Other than that, I'm not seeing a loss of detail. I don't have any noise reduction or deblocking enabled in my TVs settings.
MPC-HC and run it fullscreen, emulating my normal playback conditions. For the sake of the exercise and convenience I resized the 720p pic back to 1080p before uploading it here.
For the record, I can't exactly remember the hows and whys of those screenshots being created. They were still sitting on my hard drive, but according to the file dates they're a year and a half old. I think I saved the 1080p version, then resized that pic down to 720p and back using Irfanview (it was originally created as an example of picture detail and posted in an old thread). Irfanview would have been using Lanczos resizing and chances are I let it apply a tiny bit of sharpening after resizing back to 1080p, but I can't remember. The way they were created combined with lossy compression probably explains any slight gamma shift etc. They were never intended to show anything other than a difference in picture detail, or lack thereof, and weren't supposed to be a resizing masterpiece.
I probably took the screen-shots from the encodes, not the original. For the purpose of the exercise that was sufficient at the time. You've only got to mention re-encoding here and there's a rush to see who can state the obvious, so we all know you potentially lose a bit of quality when you re-encode. Therefore when comparing the picture detail after encoding it'd be unfair if I compared the 720p version to the source rather than the 1080p encode. I compare the resized version to the source before it's encoded.
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Last edited by hello_hello; 25th Jun 2015 at 05:30.
I do tend to try to remove as much noise as I can when encoding old sources, so if you someone who likes noise or can't distinguish it from the picture detail, resizing down mightn't always work as well.
Three months ago most people were rather disappointed by x265 and a poll showed almost nobody was using it for actual backups. Reading the x265 thread at doom9 it don't look like the situation has improved much meanwhile so no, I heavily doubt it's ready, not now and much likely not within the next 1-2 years if development pace don't improve significantly.
No one have mentioned this, but x265 is made with HD and esp. UHD in mind. I think I've read on Daala web site that HEVC doesn't support 4x4 macroblocks, also it was said that current MPEG4-based tech have reached a similar limit as modern CPUs, so don't expect significant increase in quality to be seen very soon (work on x264 started ~2004, but you can see decent encodes starting from ~2008--2010, although I guess that at that time main contributors of x264 were relatively young/inexperienced). Anyhow:
- x264 Hi10 produces decent encodes;
- x265 is/will be good mainly for non-SD, more so, it may never be so good so that to convert encodes produced by x264;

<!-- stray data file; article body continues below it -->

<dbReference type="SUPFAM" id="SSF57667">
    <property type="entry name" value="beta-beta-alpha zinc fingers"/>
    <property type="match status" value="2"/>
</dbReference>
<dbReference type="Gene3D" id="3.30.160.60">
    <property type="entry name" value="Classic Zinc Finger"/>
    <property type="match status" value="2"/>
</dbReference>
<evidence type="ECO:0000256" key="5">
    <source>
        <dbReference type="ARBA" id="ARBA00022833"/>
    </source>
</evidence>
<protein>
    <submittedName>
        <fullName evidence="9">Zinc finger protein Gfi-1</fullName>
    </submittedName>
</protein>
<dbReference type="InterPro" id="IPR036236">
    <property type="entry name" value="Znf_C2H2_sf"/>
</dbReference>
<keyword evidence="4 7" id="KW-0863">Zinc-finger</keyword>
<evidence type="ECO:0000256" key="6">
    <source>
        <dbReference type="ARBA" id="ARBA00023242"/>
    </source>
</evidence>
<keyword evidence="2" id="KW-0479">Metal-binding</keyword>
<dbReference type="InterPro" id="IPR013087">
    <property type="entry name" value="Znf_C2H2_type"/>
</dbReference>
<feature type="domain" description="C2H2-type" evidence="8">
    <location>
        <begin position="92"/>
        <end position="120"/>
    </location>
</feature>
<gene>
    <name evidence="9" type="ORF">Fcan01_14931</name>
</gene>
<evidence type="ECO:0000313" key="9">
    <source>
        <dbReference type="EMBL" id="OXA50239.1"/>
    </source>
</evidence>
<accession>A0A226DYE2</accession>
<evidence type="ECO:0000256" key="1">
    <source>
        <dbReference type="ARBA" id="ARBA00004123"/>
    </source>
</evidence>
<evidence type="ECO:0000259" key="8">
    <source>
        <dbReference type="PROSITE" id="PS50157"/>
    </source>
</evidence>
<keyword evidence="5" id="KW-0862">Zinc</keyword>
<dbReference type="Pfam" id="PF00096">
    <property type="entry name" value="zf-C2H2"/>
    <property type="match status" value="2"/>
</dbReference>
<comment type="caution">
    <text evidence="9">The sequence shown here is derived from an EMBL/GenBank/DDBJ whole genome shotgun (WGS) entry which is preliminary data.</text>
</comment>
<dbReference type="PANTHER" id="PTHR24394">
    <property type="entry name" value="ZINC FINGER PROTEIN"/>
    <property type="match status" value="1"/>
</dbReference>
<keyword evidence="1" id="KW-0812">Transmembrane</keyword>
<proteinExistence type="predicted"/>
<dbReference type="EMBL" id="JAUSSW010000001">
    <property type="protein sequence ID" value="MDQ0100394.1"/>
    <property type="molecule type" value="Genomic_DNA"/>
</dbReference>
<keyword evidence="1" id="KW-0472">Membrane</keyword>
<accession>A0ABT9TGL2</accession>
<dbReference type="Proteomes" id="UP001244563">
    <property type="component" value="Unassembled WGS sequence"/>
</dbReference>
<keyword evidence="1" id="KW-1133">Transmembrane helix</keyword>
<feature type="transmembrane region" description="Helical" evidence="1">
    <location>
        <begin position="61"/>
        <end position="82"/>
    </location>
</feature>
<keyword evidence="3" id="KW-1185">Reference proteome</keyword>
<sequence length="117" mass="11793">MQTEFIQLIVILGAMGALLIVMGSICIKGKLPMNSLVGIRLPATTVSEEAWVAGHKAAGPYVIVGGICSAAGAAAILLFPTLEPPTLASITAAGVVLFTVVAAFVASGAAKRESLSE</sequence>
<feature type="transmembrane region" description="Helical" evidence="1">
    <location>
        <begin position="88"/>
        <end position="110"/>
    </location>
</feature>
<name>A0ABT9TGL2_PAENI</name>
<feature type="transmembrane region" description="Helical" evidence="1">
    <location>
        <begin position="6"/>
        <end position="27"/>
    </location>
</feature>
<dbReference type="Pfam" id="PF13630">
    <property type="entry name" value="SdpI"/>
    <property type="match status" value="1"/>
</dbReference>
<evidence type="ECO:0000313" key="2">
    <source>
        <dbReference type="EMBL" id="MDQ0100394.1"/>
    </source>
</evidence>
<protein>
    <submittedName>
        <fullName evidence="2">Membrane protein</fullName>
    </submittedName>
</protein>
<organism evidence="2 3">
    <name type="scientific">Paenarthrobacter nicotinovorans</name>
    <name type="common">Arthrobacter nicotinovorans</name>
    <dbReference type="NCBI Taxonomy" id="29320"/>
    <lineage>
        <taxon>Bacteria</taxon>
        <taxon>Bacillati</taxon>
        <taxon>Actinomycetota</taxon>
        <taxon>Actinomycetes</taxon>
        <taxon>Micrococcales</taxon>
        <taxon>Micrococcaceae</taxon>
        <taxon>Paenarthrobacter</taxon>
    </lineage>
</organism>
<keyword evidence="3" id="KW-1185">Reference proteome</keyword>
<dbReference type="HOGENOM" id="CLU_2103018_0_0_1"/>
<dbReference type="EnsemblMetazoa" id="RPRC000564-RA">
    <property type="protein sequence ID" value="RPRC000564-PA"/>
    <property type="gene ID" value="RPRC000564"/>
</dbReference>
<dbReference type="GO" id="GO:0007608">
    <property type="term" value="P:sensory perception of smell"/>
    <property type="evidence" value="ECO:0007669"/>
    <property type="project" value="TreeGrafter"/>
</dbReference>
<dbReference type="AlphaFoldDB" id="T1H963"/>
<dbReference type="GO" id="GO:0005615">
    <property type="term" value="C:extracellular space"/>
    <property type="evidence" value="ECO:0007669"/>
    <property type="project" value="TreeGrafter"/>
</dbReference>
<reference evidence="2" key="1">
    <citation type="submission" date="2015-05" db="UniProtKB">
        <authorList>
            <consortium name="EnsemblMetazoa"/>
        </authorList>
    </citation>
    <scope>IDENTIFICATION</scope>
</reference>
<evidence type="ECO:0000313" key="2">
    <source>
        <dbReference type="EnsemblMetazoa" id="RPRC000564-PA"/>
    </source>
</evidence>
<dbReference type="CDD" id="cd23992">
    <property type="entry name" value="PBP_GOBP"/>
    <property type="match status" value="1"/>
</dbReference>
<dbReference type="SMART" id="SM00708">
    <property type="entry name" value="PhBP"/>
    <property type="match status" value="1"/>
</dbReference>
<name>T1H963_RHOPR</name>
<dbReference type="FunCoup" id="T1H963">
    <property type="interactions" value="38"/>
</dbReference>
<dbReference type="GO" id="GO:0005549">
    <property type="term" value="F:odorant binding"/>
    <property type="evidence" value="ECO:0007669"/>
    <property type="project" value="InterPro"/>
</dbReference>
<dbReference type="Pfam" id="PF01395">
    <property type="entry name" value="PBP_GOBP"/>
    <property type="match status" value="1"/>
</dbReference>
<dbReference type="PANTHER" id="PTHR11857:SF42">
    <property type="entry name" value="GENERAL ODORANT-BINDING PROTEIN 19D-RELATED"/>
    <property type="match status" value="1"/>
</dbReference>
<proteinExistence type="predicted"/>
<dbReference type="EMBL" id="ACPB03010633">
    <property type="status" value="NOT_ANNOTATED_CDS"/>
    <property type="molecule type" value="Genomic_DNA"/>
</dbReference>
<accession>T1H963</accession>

- even x265 won't produce good results when fed bad video (which is the majority of SD/DVD; also considering that you plan to encode it 2nd time by yourself and 3rd time overall...).
Seems that time span I specified begun after PSY were introduced... Now that I tested its impact I can say w/o any doubt that that increase of quality were caused by PSY. Because of that x265 may evolve faster than expected, esp. considering that it borrowed some of the code from x264. Anywho, it's still may be less usable or on par with x264 for SD content.
Last edited by 8day; 2nd Jul 2015 at 09:00. Reason: Added note about psy
What you are claiming is that the resizing algorithms used to scale down and scale up (I'm assuming different algorithms were used for each process), are over 90% lossless and that regardless of algorithm used the scaling process is better than 90% reversible with no detail loss.
Part of me thinks this is impossible, the only thing that gives me pause is that VP9 has a feature called "spatial resampling" which allows the codec to compress a lower resolution version of the frame which is then upscaled by the encoder to the correct presentation resolution (explanation taken straight from Selur's Hybrid). This is used to increase quality in low bit rate situations.
Now I have to do a bunch of tests.
This makes sense if the original 1920x1080 didn't utilize 100% of the detail that it could be capable of (not all "unique" pixels). Due to optics & sensor issues, and especially due to compression elements, this is not that uncommon. Particularly since 1080-sized elements are not as often oversampled as 720-sized elements (which oversampling helps retain that utilization of detail).
No point in arguing sophisticles!
Some people are simply convinced that 720 is almost 1080 "so downsizing does not make much of a difference". Of course they show utter crap 1080 examples to make their point and not surprisingly those same people are likely to find SD video "good quality" and you will find they are "against" 4K.